About Dynasty Trusts.
Dynasty trusts are now more en vogue than ever due to the highest federal gift, estate and generation-skipping transfer (GST) tax exemption amounts in history. In addition, more states have modified or abolished the common law rule against perpetuities, and the modernization of trust law under the Uniform Trust Code (UTC) now allows for a variety of ways to modify irrevocable trusts. Consider that trusts funded in 2022 with the $12.06 million of available exemption stand to grow to over $30 million in just 20 years when compounding at a modest 5% rate of return. This means that trusts established and funded with that amount today are likely to last more than just one generation, warranting a perpetual trust structure. Many states’ laws now allow for such dynastic trusts, permitting assets to be held in trust without running afoul of the maximum duration for trusts under common law. The cherry on top is that in UTC jurisdictions, clients need not shy away from a perpetual trust for fear of creating a static vehicle that can’t be modified for unanticipated changes in family circumstances. Moreover, decanting, modification agreements and nonjudicial settlement agreements are now available in many states, adding newfound flexibility to planning with long-term trusts.
Separate Share Trusts
For many years, the default trust design was to divide trust assets immediately into either per stirpital or per capita shares to be held in separate share trusts for descendants. This was especially true with lifetime trusts that give the trustee complete discretion in making income and principal distributions. This tried-and-true method of drafting addresses the majority of clients’ goals in: (1) treating children equally in the initial division of trust assets, and (2) protecting the beneficiaries’ inheritances from the claims of creditors. And yet, while this common approach to trust structuring does address most clients’ main objectives in architecting their estate plans, rarely do clients understand that the immediate splitting of the trust estate into separate trusts can result in disparate treatment of beneficiaries just one generation lower.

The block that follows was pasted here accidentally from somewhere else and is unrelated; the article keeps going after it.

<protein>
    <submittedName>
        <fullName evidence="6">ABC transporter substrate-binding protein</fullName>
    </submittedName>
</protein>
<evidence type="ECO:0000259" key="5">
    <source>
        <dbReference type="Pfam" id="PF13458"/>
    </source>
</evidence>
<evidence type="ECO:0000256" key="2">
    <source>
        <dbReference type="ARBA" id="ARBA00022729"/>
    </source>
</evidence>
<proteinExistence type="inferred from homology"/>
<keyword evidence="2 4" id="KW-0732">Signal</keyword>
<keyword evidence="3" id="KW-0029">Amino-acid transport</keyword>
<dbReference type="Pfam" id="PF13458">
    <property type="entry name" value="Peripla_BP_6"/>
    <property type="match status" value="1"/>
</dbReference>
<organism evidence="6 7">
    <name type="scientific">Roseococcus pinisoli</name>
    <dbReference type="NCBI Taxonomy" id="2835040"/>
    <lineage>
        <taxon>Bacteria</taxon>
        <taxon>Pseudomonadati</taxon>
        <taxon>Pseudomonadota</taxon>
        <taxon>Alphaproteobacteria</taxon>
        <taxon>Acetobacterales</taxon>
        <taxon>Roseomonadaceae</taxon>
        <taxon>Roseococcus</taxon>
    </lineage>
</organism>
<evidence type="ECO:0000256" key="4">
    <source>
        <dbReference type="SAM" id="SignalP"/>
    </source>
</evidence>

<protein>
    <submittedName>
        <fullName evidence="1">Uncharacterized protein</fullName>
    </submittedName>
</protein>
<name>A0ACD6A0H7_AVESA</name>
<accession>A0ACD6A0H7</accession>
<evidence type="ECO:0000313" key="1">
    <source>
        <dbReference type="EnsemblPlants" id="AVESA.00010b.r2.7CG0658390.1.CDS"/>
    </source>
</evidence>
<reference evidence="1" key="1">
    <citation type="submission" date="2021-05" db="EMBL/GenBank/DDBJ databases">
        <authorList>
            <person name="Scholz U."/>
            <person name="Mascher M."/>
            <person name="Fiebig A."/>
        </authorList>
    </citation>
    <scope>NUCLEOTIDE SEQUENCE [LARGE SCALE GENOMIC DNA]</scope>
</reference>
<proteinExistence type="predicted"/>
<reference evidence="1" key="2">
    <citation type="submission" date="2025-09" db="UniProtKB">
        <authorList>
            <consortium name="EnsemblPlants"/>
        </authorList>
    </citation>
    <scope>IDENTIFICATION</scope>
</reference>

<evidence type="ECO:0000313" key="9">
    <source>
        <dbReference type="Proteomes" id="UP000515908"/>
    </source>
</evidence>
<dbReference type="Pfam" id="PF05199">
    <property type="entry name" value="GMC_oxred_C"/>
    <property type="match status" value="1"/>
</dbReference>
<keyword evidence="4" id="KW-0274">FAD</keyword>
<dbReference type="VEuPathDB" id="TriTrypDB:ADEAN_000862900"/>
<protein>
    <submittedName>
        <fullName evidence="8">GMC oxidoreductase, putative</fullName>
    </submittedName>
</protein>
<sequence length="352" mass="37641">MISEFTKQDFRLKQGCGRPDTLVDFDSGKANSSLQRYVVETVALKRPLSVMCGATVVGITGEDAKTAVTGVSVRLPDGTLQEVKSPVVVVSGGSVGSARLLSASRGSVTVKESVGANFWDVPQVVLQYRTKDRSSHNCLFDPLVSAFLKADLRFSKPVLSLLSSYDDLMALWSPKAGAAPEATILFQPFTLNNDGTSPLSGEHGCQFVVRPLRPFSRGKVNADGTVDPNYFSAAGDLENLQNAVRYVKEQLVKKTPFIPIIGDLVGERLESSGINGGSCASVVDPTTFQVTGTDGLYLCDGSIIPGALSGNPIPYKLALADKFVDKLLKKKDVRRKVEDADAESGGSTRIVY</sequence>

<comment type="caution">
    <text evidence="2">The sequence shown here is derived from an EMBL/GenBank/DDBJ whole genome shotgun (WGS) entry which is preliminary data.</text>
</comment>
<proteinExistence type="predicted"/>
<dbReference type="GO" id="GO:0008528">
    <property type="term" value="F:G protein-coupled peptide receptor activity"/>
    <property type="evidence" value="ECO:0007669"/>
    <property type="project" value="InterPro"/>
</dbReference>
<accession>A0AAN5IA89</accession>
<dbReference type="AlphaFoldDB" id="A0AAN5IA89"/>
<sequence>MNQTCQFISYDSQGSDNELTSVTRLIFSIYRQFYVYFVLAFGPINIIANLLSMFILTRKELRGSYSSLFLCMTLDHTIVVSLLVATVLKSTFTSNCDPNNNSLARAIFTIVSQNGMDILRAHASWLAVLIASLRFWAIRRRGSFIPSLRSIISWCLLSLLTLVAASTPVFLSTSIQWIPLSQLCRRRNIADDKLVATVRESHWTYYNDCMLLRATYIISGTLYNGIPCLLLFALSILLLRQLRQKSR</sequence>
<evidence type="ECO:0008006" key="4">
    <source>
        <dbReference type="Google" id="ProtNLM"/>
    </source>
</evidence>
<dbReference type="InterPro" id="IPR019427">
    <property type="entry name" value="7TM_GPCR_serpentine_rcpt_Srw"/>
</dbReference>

Take, for example, a situation in which one child proves to be more of a spendthrift than their siblings or another very common situation in which one child chooses to have more children than their siblings. In either scenario, a client’s grandchildren may inherit disproportionate fractions of the assets the grandparents left in trust for the family based solely on decisions made by their parents. Rarely, if ever, however, does a client endeavor to treat their grandchildren differently, yet clients aren’t always advised of this consequence when defaulting to a separate share trust structure. A hyperbolic example is a family with two children in which one child has 10 children, and the other child has one child. In this example—assuming all else is equal—the one grandchild ends up with 10 times what their cousins inherit in traditional per stirpital planning. Each generation only compounds this problem.